Silas Deane was sent to Paris to begin negotiations with Vergennes, whose key objectives were replacing Britain as the United States' primary commercial and military partner while securing the French West Indies from American expansion. These islands were extremely valuable; in 1772, the value of sugar and coffee produced by Saint-Domingue on its own exceeded that of all American exports combined. Talks progressed slowly until October 1777, when British defeat at Saratoga and their apparent willingness to negotiate peace convinced Vergennes only a permanent alliance could prevent the "disaster" of Anglo-American rapprochement. Assurances of formal French support allowed Congress to reject the Carlisle Peace Commission and insist on nothing short of complete independence.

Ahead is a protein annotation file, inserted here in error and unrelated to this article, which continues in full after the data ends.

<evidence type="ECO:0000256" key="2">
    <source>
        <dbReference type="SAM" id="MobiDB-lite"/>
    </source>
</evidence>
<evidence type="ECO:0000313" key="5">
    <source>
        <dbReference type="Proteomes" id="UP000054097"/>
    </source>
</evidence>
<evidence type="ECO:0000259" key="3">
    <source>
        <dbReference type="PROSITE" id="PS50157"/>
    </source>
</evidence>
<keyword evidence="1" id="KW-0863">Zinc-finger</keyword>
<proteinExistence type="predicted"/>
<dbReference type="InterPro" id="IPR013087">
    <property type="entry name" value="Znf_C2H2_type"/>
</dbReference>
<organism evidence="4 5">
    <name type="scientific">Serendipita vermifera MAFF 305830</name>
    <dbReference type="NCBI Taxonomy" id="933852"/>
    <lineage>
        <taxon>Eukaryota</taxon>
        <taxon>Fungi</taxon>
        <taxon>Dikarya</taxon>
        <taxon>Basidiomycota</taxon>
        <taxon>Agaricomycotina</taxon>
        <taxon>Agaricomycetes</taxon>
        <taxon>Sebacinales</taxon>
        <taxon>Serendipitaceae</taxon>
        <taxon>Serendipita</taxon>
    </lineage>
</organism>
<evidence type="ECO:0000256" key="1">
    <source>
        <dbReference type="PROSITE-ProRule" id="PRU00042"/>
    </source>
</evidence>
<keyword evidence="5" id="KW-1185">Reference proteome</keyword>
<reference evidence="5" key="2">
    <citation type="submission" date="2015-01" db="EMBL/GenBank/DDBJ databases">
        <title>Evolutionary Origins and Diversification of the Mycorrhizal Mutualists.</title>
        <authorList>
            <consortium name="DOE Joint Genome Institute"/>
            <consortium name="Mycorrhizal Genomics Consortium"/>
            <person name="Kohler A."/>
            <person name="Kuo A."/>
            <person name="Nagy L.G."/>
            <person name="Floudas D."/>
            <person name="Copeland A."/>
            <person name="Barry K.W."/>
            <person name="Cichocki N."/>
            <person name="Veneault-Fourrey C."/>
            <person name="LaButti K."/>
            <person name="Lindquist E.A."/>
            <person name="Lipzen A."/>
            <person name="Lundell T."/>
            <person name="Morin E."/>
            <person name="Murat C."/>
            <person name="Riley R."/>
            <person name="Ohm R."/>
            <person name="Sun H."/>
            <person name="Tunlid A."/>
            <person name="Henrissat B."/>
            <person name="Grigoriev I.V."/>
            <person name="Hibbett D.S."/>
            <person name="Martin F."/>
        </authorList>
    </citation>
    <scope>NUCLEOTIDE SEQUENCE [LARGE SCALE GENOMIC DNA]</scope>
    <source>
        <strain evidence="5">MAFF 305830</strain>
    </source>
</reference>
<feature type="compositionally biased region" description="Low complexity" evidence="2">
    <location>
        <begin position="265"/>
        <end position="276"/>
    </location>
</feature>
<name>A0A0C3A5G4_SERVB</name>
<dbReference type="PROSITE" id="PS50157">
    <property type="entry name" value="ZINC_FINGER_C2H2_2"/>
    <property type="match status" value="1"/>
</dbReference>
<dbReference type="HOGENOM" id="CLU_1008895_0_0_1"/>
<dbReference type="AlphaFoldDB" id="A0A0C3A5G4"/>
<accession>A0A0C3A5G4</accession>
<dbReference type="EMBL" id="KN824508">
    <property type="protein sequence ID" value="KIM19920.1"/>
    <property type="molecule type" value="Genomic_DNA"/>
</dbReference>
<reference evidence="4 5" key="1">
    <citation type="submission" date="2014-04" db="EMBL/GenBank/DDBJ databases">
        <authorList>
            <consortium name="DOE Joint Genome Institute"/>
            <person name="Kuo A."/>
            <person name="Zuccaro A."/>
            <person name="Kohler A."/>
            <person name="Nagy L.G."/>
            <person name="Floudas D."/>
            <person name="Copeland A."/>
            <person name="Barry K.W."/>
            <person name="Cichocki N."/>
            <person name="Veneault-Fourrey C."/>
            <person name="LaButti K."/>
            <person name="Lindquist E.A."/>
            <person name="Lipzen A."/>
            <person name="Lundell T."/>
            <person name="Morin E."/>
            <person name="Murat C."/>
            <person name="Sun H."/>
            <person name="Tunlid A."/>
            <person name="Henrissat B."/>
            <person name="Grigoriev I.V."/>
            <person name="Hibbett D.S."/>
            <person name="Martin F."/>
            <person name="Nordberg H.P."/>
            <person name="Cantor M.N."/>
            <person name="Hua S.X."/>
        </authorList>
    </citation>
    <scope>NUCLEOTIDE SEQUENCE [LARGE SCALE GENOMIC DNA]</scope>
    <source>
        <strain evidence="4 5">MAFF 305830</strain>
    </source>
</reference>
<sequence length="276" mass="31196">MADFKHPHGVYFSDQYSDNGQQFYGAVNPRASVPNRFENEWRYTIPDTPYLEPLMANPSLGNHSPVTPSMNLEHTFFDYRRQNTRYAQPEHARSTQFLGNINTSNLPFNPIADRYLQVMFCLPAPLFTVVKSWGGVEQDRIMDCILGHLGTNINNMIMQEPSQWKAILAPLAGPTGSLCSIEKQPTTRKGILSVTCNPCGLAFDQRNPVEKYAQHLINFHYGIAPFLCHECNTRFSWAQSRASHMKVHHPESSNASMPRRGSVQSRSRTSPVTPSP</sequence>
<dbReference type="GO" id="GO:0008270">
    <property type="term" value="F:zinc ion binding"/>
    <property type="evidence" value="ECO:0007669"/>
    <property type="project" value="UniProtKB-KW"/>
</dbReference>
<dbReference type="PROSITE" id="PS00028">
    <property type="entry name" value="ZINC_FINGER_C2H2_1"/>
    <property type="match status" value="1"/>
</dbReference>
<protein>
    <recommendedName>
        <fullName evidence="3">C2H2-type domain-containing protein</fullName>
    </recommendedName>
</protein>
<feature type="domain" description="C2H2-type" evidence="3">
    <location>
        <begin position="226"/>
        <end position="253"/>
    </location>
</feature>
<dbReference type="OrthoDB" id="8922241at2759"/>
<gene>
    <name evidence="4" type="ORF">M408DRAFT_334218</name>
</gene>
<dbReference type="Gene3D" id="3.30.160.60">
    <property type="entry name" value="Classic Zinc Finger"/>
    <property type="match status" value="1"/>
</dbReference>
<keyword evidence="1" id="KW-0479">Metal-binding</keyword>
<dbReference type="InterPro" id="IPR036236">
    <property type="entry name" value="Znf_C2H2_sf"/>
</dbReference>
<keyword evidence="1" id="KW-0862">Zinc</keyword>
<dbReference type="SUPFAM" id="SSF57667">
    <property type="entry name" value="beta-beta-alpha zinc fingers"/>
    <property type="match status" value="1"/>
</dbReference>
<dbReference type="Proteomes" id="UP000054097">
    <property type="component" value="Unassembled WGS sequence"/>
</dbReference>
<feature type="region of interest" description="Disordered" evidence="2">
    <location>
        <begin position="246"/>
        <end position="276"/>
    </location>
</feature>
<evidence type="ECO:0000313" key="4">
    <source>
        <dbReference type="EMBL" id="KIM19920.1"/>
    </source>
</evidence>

On February 6, 1778, France and the United States signed the Treaty of Amity and Commerce regulating trade between the two countries, followed by a defensive military alliance against Britain, the Treaty of Alliance. In return for French guarantees of American independence, Congress undertook to defend their interests in the West Indies, while both sides agreed not to make a separate peace; conflict over these provisions would lead to the 1798 to 1800 Quasi-War. Charles III of Spain was invited to join on the same terms but refused, largely due to concerns over the impact of the Revolution on Spanish colonies in the Americas. Spain had complained on multiple occasions about encroachment by American settlers into Louisiana, a problem that could only get worse once the United States replaced Britain.